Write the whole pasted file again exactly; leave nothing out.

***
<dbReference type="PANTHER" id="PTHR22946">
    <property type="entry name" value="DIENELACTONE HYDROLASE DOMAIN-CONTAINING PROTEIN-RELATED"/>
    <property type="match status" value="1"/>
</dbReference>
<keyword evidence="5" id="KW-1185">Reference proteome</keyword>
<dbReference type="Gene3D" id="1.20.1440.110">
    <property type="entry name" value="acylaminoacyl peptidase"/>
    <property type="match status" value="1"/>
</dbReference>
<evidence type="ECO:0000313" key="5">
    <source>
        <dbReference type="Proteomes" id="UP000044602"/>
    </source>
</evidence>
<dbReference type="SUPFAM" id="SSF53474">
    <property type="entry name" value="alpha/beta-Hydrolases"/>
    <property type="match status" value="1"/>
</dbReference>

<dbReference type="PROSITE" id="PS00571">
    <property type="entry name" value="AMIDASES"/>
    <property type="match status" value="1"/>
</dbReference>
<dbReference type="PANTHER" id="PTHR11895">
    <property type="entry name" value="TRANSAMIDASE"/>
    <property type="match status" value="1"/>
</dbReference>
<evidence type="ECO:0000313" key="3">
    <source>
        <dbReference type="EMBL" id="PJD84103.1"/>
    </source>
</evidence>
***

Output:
<dbReference type="PANTHER" id="PTHR22946">
    <property type="entry name" value="DIENELACTONE HYDROLASE DOMAIN-CONTAINING PROTEIN-RELATED"/>
    <property type="match status" value="1"/>
</dbReference>
<keyword evidence="5" id="KW-1185">Reference proteome</keyword>
<dbReference type="Gene3D" id="1.20.1440.110">
    <property type="entry name" value="acylaminoacyl peptidase"/>
    <property type="match status" value="1"/>
</dbReference>
<evidence type="ECO:0000313" key="5">
    <source>
        <dbReference type="Proteomes" id="UP000044602"/>
    </source>
</evidence>
<dbReference type="SUPFAM" id="SSF53474">
    <property type="entry name" value="alpha/beta-Hydrolases"/>
    <property type="match status" value="1"/>
</dbReference>

<dbReference type="PROSITE" id="PS00571">
    <property type="entry name" value="AMIDASES"/>
    <property type="match status" value="1"/>
</dbReference>
<dbReference type="PANTHER" id="PTHR11895">
    <property type="entry name" value="TRANSAMIDASE"/>
    <property type="match status" value="1"/>
</dbReference>
<evidence type="ECO:0000313" key="3">
    <source>
        <dbReference type="EMBL" id="PJD84103.1"/>
    </source>
</evidence>